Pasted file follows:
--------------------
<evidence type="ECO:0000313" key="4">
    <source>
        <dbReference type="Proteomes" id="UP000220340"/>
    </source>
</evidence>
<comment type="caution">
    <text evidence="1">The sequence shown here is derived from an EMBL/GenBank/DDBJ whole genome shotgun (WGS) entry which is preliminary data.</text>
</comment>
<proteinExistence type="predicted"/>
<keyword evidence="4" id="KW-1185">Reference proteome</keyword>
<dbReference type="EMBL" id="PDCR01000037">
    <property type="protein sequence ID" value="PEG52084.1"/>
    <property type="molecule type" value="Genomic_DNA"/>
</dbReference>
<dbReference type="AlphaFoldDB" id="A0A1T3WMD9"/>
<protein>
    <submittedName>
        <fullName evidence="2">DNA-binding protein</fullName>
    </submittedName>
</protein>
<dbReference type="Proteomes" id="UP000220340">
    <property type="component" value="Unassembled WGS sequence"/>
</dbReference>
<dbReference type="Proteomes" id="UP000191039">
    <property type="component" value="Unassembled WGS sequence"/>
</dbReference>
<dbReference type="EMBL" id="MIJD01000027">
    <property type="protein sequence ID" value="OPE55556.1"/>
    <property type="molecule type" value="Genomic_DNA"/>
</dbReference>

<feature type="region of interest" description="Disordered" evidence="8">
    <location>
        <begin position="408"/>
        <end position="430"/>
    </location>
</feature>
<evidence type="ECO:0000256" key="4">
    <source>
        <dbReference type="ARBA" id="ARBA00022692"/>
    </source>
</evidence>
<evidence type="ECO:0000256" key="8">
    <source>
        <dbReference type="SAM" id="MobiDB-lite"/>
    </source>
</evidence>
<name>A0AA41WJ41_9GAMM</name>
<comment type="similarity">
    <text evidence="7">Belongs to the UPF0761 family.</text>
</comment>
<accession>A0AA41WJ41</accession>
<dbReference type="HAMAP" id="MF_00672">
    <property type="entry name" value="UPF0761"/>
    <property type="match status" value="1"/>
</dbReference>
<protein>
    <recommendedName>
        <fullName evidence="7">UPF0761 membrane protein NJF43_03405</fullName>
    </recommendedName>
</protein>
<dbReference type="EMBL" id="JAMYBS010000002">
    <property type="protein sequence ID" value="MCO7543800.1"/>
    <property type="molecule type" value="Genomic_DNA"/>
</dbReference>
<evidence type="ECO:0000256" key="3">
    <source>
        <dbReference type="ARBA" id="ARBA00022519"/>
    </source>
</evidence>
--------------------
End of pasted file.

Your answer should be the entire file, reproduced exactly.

<evidence type="ECO:0000313" key="4">
    <source>
        <dbReference type="Proteomes" id="UP000220340"/>
    </source>
</evidence>
<comment type="caution">
    <text evidence="1">The sequence shown here is derived from an EMBL/GenBank/DDBJ whole genome shotgun (WGS) entry which is preliminary data.</text>
</comment>
<proteinExistence type="predicted"/>
<keyword evidence="4" id="KW-1185">Reference proteome</keyword>
<dbReference type="EMBL" id="PDCR01000037">
    <property type="protein sequence ID" value="PEG52084.1"/>
    <property type="molecule type" value="Genomic_DNA"/>
</dbReference>
<dbReference type="AlphaFoldDB" id="A0A1T3WMD9"/>
<protein>
    <submittedName>
        <fullName evidence="2">DNA-binding protein</fullName>
    </submittedName>
</protein>
<dbReference type="Proteomes" id="UP000220340">
    <property type="component" value="Unassembled WGS sequence"/>
</dbReference>
<dbReference type="Proteomes" id="UP000191039">
    <property type="component" value="Unassembled WGS sequence"/>
</dbReference>
<dbReference type="EMBL" id="MIJD01000027">
    <property type="protein sequence ID" value="OPE55556.1"/>
    <property type="molecule type" value="Genomic_DNA"/>
</dbReference>

<feature type="region of interest" description="Disordered" evidence="8">
    <location>
        <begin position="408"/>
        <end position="430"/>
    </location>
</feature>
<evidence type="ECO:0000256" key="4">
    <source>
        <dbReference type="ARBA" id="ARBA00022692"/>
    </source>
</evidence>
<evidence type="ECO:0000256" key="8">
    <source>
        <dbReference type="SAM" id="MobiDB-lite"/>
    </source>
</evidence>
<name>A0AA41WJ41_9GAMM</name>
<comment type="similarity">
    <text evidence="7">Belongs to the UPF0761 family.</text>
</comment>
<accession>A0AA41WJ41</accession>
<dbReference type="HAMAP" id="MF_00672">
    <property type="entry name" value="UPF0761"/>
    <property type="match status" value="1"/>
</dbReference>
<protein>
    <recommendedName>
        <fullName evidence="7">UPF0761 membrane protein NJF43_03405</fullName>
    </recommendedName>
</protein>
<dbReference type="EMBL" id="JAMYBS010000002">
    <property type="protein sequence ID" value="MCO7543800.1"/>
    <property type="molecule type" value="Genomic_DNA"/>
</dbReference>
<evidence type="ECO:0000256" key="3">
    <source>
        <dbReference type="ARBA" id="ARBA00022519"/>
    </source>
</evidence>